Cirrhosis a ‘silent Epidemic’ in Young Adults, Women


Rates of cirrhosis are increasing, particularly among young adults and women, and an epidemic of non-alcoholic fatty liver disease (NAFLD) is one possible reason, say researchers from Canada.

Traditionally, cirrhosis has been considered a disease of older men, but the face of cirrhosis is changing, Dr. Jennifer Flemming from Queen’s University, in Kingston, Canada, told Reuters Health by phone.

“This is likely either related to alcohol or non-alcohol-related fatty liver disease,” she explained. Non-alcoholic fatty liver disease has been on the rise over the past two decades.

“Alcohol use patterns in young individuals and women have also changed over the past several decades such that women are drinking pretty much the same amount as men and women are predisposed to alcohol-related liver disease at much lower levels of alcohol than are men. My thought is that women are kind of catching up to the same risk factors that men have had, in addition to now having this epidemic of non-alcohol-related fatty liver disease,” said Dr. Flemming.

She and her colleagues did a retrospective population-based study looking at cirrhosis incidence by age group. They identified nearly 166,000 people in Ontario with cirrhosis from 1997 to 2016.

New cases of cirrhosis nearly doubled in the province during the study period, from 6,318 new cases diagnosed in 1997 (3,979 males/2,339 females) to 12,047 in 2016 (7,061 males/4,986 females).

The risk of cirrhosis is 116% higher for millennials who were born in 1990 than for baby boomers born in 1951, the researchers report in The Lancet Gastroenterology & Hepatology, online December 17. For women, the risk is even higher. A woman born in 1990 was 160% more likely to be diagnosed with cirrhosis than a woman born in 1951.

Strategies to increase awareness of this “silent epidemic in young adults and women are needed,” the researchers note in their paper.

“Future studies able to define the cause and natural history of cirrhosis in these groups are essential to develop strategies that could reverse these trends for future generations,” they conclude.

Funding for the study was provided by the Southeastern Ontario Academic Medical Association and the American Association for the Study of Liver Disease (AASLD). Dr. Flemming has received grants from both organizations.

14 Interesting Facts About Women That Even Women Didn’t Know!


Since time immemorial, women have always been viewed as beautiful, mysterious beings, capable of swooning us with a bat of their eyelid. Even though they aren’t just a tool for men to satisfy their carnal desires, as they have proved through leaps and bounds.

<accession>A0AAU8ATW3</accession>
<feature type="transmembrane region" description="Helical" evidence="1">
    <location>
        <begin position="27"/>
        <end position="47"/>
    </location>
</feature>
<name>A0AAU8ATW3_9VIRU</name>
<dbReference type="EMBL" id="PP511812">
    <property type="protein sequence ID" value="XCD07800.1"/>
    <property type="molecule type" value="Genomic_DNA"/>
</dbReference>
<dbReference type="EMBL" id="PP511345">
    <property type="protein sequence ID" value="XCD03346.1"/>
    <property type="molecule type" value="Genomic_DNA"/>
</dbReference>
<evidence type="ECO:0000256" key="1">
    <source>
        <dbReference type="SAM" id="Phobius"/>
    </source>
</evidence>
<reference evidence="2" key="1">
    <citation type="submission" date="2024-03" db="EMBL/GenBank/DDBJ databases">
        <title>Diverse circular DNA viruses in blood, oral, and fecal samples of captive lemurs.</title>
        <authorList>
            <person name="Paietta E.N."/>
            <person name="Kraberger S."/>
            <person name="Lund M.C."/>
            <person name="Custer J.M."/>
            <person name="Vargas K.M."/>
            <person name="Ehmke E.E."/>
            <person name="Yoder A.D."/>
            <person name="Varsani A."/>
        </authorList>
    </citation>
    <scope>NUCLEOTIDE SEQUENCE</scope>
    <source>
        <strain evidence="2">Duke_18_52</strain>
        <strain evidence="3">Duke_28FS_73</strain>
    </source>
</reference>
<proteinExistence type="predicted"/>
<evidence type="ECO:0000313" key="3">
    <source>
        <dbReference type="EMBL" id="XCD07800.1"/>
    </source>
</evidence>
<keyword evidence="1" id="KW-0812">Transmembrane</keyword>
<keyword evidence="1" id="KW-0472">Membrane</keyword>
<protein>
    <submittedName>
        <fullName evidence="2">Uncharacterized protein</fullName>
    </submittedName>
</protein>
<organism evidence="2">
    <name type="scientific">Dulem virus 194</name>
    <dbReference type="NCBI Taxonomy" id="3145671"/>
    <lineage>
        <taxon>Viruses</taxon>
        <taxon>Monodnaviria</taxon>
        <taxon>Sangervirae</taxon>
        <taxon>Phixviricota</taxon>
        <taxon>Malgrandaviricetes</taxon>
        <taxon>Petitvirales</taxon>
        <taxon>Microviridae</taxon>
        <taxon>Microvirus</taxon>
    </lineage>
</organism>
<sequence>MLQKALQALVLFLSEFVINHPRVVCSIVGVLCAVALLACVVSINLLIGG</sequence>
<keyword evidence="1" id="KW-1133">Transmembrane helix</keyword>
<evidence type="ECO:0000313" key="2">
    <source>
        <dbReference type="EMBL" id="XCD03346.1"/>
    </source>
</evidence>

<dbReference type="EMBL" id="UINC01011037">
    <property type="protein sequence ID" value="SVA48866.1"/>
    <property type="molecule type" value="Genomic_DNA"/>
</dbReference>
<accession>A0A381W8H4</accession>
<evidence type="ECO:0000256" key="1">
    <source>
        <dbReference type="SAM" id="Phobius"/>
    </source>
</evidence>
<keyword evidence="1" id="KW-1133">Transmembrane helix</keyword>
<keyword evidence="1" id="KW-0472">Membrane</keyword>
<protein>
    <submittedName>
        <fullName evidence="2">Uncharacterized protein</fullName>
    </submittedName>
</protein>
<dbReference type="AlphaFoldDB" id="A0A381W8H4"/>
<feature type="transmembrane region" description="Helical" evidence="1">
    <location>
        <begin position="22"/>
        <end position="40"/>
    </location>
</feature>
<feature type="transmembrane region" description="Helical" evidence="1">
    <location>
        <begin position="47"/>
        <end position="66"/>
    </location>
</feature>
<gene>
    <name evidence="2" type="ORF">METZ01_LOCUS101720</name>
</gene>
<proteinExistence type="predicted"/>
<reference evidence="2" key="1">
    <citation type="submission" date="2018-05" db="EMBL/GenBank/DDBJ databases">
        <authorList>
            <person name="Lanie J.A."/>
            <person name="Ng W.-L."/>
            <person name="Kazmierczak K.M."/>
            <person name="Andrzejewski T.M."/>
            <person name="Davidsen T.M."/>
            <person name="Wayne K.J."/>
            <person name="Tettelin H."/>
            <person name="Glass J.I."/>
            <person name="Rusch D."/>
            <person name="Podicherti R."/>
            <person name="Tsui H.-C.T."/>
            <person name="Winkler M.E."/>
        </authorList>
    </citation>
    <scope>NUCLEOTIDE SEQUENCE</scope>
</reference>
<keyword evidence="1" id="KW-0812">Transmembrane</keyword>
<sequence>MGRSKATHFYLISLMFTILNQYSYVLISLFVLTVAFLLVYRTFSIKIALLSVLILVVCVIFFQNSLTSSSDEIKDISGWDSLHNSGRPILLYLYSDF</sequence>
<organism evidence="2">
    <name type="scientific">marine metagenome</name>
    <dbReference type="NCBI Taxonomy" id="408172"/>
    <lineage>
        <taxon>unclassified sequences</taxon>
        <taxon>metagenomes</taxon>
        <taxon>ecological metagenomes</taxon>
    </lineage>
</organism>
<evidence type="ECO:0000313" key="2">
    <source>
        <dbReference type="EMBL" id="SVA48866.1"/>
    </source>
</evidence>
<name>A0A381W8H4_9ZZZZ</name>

Despite that, a complete understanding of any being is impossible, for something always crops us that stun us into a stupor. Some of them are ludicrous, but they affirm the preconceived notions that women have been burdened with for centuries.

Bachelors take notes, these facts about women could be important for you, if you try to approach a single lady.

1. Woman Meaning

1. Woman

Geoffrey Chaucer’s Canterbury Tales has been the first known instance when the word ‘woman’ came in usage. The word is a portmanteau of the Middle English word ‘woman’ that means ‘wife of a man’.

2. Eyes Blink

2. Blinking Eyes

A woman fluttering her eyelids have ensnared men for centuries. So, it is somewhat unsurprising that they blink twice more than we men do.

3. Third Nipple

3. Third Nipple

Chandler’s third nipple? Scientifically, 2% of women population has the third nipple.

4. Talking

4. Woman Talking

Before undermining the intellectual and literate status of a woman, one should keep in mind that they speak close to 20,000 words a day, 13000 more than men.

5. Colors

5. Colors

Even been disconcerted when a woman asks you to choose between navy blue, cobalt blue, and royal blue, for they just blue to you? This is because some women have a mutated gene, leading them to see a myriad of colors.

6. Heart disease

6.-Heart-Disease

To identify and diagnose a woman with cardiac arrests, look for signs of nausea, shoulder pain, and indigestion.

7. Sex ratio

7.-Sex-Ratio

The sex ratio of Russia favors women more, for there are 9 million more women.

8. Pregnancy8. Pregnancy

Tragically, one female in every 90 seconds dies during pregnancy, due to faulty and sub-par health care.

9. After Sex Thoughts

9. After Sex

The man’s mind thinks of turning and sleeping after sex. A woman wants to kiss, cuddle and talk.